The fear of OCD being triggered stops many people from having a social life or participating in fun activities. People often feel isolated and misunderstood by others, which can cause emotional distress.
The exact causes of OCD are unknown. However, risk factors increase the risk of developing the disorder.
- Genetics – Studies show having a first-degree relative with OCD may increase the chance of developing the disorder.
- Biology – Brain images of people with OCD often have differences in the frontal cortex and other brain structures that impact behavior control and emotional responses.
- Temperament – Some research implies people with reserved behaviors who experience negative emotions with symptoms of anxiety and depression as kids are more likely to develop OCD.
Having one or more risk factors doesn’t mean you will develop obsessive-compulsive disorder. However, your risk is higher than someone without any risk factors.
Cognitive-behavioral therapy (CBT) is widely used to treat OCD. It helps identify and challenge thought patterns, behaviors, and beliefs. The goal of CBT in obsessive-compulsive disorder treatment is to develop healthy coping skills, modify negative behaviors, and improve problem-solving skills.
Dialectical Behavior Therapy (DBT) was initially used in treating borderline personality disorder. But, it can also be helpful in obsessive-compulsive disorder treatment. DBT teaches skills, including managing emotions, tolerating distress, improving relationships, and being mindful.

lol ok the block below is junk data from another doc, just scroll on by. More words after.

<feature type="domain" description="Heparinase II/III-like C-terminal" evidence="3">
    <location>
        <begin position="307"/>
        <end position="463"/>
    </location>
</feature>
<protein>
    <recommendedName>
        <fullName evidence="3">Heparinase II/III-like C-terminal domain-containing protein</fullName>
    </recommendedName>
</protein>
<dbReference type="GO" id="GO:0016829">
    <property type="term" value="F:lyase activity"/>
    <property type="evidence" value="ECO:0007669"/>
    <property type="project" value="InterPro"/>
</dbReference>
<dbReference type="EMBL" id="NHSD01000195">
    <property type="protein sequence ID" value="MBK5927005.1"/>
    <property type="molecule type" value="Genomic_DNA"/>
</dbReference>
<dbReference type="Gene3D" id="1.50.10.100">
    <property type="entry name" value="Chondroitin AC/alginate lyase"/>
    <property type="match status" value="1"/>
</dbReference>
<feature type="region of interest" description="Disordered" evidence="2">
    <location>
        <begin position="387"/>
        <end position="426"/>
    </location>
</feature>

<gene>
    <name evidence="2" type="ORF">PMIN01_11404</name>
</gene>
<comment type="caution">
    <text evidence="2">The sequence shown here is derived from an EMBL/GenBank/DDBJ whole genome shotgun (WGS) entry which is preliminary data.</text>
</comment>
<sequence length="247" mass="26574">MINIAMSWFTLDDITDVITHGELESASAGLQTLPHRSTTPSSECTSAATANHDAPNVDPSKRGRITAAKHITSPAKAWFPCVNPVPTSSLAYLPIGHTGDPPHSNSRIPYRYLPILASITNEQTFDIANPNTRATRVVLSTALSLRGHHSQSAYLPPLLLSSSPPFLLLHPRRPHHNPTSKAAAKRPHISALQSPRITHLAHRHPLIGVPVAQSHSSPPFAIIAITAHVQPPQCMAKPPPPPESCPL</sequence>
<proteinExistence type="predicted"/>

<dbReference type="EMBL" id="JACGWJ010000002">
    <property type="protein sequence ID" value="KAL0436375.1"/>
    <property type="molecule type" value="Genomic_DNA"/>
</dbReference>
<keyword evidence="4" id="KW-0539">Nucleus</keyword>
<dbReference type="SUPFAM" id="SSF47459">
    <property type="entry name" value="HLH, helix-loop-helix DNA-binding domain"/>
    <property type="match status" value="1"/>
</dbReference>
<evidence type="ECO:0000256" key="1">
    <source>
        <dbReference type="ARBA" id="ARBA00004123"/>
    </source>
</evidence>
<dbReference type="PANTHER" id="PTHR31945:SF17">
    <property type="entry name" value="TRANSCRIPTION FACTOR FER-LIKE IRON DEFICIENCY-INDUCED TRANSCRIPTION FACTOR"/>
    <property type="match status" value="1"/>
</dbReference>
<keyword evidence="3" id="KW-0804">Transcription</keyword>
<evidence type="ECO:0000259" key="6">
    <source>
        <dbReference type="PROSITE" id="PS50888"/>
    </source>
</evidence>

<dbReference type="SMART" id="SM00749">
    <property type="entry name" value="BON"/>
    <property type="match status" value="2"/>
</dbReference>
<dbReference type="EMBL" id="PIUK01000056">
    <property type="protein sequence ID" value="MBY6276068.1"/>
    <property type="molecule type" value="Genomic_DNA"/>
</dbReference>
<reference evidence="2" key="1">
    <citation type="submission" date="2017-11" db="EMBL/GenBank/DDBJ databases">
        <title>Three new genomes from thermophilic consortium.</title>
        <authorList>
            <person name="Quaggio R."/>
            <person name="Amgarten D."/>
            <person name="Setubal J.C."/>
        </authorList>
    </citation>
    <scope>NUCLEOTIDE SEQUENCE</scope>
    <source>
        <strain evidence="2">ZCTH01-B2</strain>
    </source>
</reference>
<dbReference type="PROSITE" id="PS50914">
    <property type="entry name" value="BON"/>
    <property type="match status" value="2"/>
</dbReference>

Group therapy provides a supportive and non-judgmental environment to talk about the challenges of OCD and learn from others. It offers a sense of belonging, encouragement, and support during recovery.
In some cases, medication may be used to manage OCD symptoms. The following selective serotonin reuptake inhibitors (SSRIs) may be prescribed.
- Fluoxetine (Prozac)
- Fluvoxamine (Luvox)
- Paroxetine (Paxil)
- Sertraline (Zoloft)
- Citalopram (Celexa)
- Escitalopram (Lexapro)
Medications such as antidepressants can take up to 12 weeks to start working and are often prescribed at higher doses than for depression. Most people find relief from symptoms with a combination of psychotherapy and medication.
OCD and its symptoms shouldn’t be ignored. Without obsessive-compulsive disorder treatment, your quality of life can drop dramatically. OCD is a chronic disorder that may go away for a while but will likely return at some point.
At Lightwork Therapy and Recovery, our approach to obsessive-compulsive disorder treatment for women also factors in any co-occurring mental health disorders. Addressing all co-occurring disorders is crucial to lifelong recovery.
If you or a woman you love is struggling with OCD, our individualized treatment plan can help you manage OCD symptoms and live a happy and fulfilling life. For more information on our women’s treatment center in Massachusetts, contact us today.